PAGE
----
GPs in Scotland have supported the biggest reform to the GP contract since 2004, in a landmark vote that saw nearly three-quarters back it.
The ballot saw the new Scottish GP contract backed by 71.5% of participating GPs, while 28.5% were opposed. However, only 39% of eligible GPs voted.
The ambitious contract, which would set Scottish GPs on a different path to the rest of the UK, would see direct reimbursement of practice and staff expenses, a move away from GPs owning premises and a focus on the GP as an expert medical generalist at the head of a multidisciplinary team.
It also includes the transfer of responsibility of some services, including vaccination to health boards without loss of funding.
BMA figures suggest almost two-thirds of practices would see overall funding increase under a new funding formula and the proposals also include a minimum earnings expectation to ensure no GP partner earns less than £80,430.
A second round of negotiations, focusing on direct reimbursement and GP pay will begin in 2020 and will be subject to a second poll.
But some GPs, especially those in rural areas, have been outspoken about their opposition to the contract. The Rural GP Association of Scotland has said its members were concerned that rural issues were not being addressed and fears have also been raised that the contract moves general practice towards being a salaried service.
Yet others have said the contract offers a real opportunity for general practice and at a special LMC meeting in Glasgow in December the majority of representatives agreed that the proposals addressed the key issues of sustainable funding, reduced risk, attractiveness of the profession and reduced workload.
An early Pulse poll suggested the results could be tight with respondents divided down the middle, but this vote has a clear majority for the GPC to move ahead with the plans.
Dr Alan McDevitt, Chair of the BMA’s Scottish GP Committee said: ’I am delighted that the proposed contract that we have worked with the Scottish Government to create will now be implemented. I truly believe that this contract offers stability and security of funding for practices in Scotland and will help to reduce the pressures of GP workload and improve GP recruitment and retention.’
Dr Carey Lunan, chair of RCGP Scotland, said: ’The launch of the new contract and the polling of the profession has not been without its challenges and many GPs, particularly in remote and rural and in deprived urban practices, have raised concerns about the impact of the proposed changes and how this will affect delivery of patient care in their communities. However, many have also recognised the opportunities that this contract potentially offers to sustain and rebuild the profession that is at crisis point in many areas across the country.’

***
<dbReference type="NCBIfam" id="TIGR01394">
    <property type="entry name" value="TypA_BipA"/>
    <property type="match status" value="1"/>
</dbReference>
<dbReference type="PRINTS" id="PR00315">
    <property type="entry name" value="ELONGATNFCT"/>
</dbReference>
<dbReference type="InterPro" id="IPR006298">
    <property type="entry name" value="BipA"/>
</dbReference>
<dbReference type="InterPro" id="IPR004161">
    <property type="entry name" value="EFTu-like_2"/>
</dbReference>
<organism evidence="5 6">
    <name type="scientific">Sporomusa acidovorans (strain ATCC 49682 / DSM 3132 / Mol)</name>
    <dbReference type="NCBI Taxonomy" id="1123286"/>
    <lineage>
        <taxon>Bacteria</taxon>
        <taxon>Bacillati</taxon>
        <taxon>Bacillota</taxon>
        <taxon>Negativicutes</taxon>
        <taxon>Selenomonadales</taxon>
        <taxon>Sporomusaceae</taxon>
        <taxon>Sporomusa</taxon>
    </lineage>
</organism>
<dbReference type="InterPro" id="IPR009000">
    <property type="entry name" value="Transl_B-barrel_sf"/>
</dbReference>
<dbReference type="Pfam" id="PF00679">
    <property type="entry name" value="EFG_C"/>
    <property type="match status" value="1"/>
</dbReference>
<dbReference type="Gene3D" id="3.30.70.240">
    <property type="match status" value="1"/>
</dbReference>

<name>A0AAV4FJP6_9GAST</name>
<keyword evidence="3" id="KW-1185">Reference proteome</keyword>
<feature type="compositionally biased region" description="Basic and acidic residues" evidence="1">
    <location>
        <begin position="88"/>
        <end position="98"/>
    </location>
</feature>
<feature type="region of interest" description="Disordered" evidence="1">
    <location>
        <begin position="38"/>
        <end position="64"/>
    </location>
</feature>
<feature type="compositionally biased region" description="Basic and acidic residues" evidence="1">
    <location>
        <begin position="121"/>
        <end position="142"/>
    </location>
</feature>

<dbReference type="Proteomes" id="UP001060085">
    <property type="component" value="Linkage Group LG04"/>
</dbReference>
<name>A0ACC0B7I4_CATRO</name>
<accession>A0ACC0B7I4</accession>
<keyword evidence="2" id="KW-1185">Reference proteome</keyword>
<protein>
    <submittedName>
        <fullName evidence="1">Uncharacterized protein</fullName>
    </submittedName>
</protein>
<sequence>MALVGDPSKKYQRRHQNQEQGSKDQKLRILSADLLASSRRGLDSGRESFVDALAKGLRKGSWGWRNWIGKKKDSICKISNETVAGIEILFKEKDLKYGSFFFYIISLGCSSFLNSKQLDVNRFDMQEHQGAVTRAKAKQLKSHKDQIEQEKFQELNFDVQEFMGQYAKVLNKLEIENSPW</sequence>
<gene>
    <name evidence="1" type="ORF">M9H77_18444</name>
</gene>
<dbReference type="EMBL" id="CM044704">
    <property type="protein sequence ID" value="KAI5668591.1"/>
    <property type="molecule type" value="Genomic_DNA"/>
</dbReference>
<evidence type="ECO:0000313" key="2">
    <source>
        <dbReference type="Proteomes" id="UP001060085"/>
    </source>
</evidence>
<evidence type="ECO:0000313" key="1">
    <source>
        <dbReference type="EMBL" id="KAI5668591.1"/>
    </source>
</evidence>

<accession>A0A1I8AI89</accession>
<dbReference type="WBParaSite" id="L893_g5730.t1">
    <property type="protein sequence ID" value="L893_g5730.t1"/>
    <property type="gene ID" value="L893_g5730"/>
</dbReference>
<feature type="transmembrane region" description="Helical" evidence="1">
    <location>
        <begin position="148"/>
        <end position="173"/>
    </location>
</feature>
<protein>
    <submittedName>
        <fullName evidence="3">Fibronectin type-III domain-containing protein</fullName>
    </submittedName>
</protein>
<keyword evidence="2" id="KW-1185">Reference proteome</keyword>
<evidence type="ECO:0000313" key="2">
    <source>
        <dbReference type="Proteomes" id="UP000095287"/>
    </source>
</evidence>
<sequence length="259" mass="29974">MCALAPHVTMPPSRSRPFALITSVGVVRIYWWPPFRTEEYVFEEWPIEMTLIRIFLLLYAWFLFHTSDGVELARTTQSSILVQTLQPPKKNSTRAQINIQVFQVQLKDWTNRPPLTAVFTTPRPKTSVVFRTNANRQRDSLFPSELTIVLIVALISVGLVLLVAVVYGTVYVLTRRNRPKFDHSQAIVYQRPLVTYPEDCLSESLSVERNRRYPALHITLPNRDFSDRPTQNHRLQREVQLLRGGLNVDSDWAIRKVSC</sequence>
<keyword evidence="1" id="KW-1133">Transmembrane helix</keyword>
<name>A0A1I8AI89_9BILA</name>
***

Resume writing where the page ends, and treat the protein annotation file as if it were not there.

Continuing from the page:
Dr Iain Kennedy, medical secretary of Highland LMC, said his members would be disappointed with the results of the vote but they accepted the outcome.
‘In terms of moving forward we will be inviting Dr Alan McDevitt to our next meeting of Highland LMC because we need to move on and see what this means for our practices. There will be a lot of anxiety and uncertainty.’
He added that he hoped the working group set up to deal with rural issues would be a good thing.
‘We do need open and transparent conversations to continue to enable rural practices to flourish and we have particular concerns about recruitment and retention and sustainability payments.’
What happens next
Work will now take place to allow the first phase of the new contract to be implemented from April 2018, with a second phase of changes only taking place after a second poll of the profession in 2021.
Phase 1 of the contract will introduce a new funding formula, increase investment by £23 million and start collection of data to inform Phase 2
During phase 1 there is a guarantee to protect practice income and expenses.
In 2019/20 the GP minimum earnings expectation will be introduced.
Phase 2 in 2020/21 will guarantee income range and direct reimbursement of expenses
Between 2018-2021 there will be service redesign with non-expert medical generalist workload needs redistributed to the wider primary care multi-disciplinary team. Several services will be developed to support GPs in their practices including:
- vaccinations services;
- pharmacotherapy services;
- community treatment and care services;
- urgent care services; and
- additional professional clinical and non clinical services including acute musculoskeletal physiotherapy services, community mental health services and community link worker services.
Each of the 31 HSCPs in Scotland will develop a ’Primary Care Improvement Plan’, which will outline how these services will be introduced before the end of the transition period in 2021.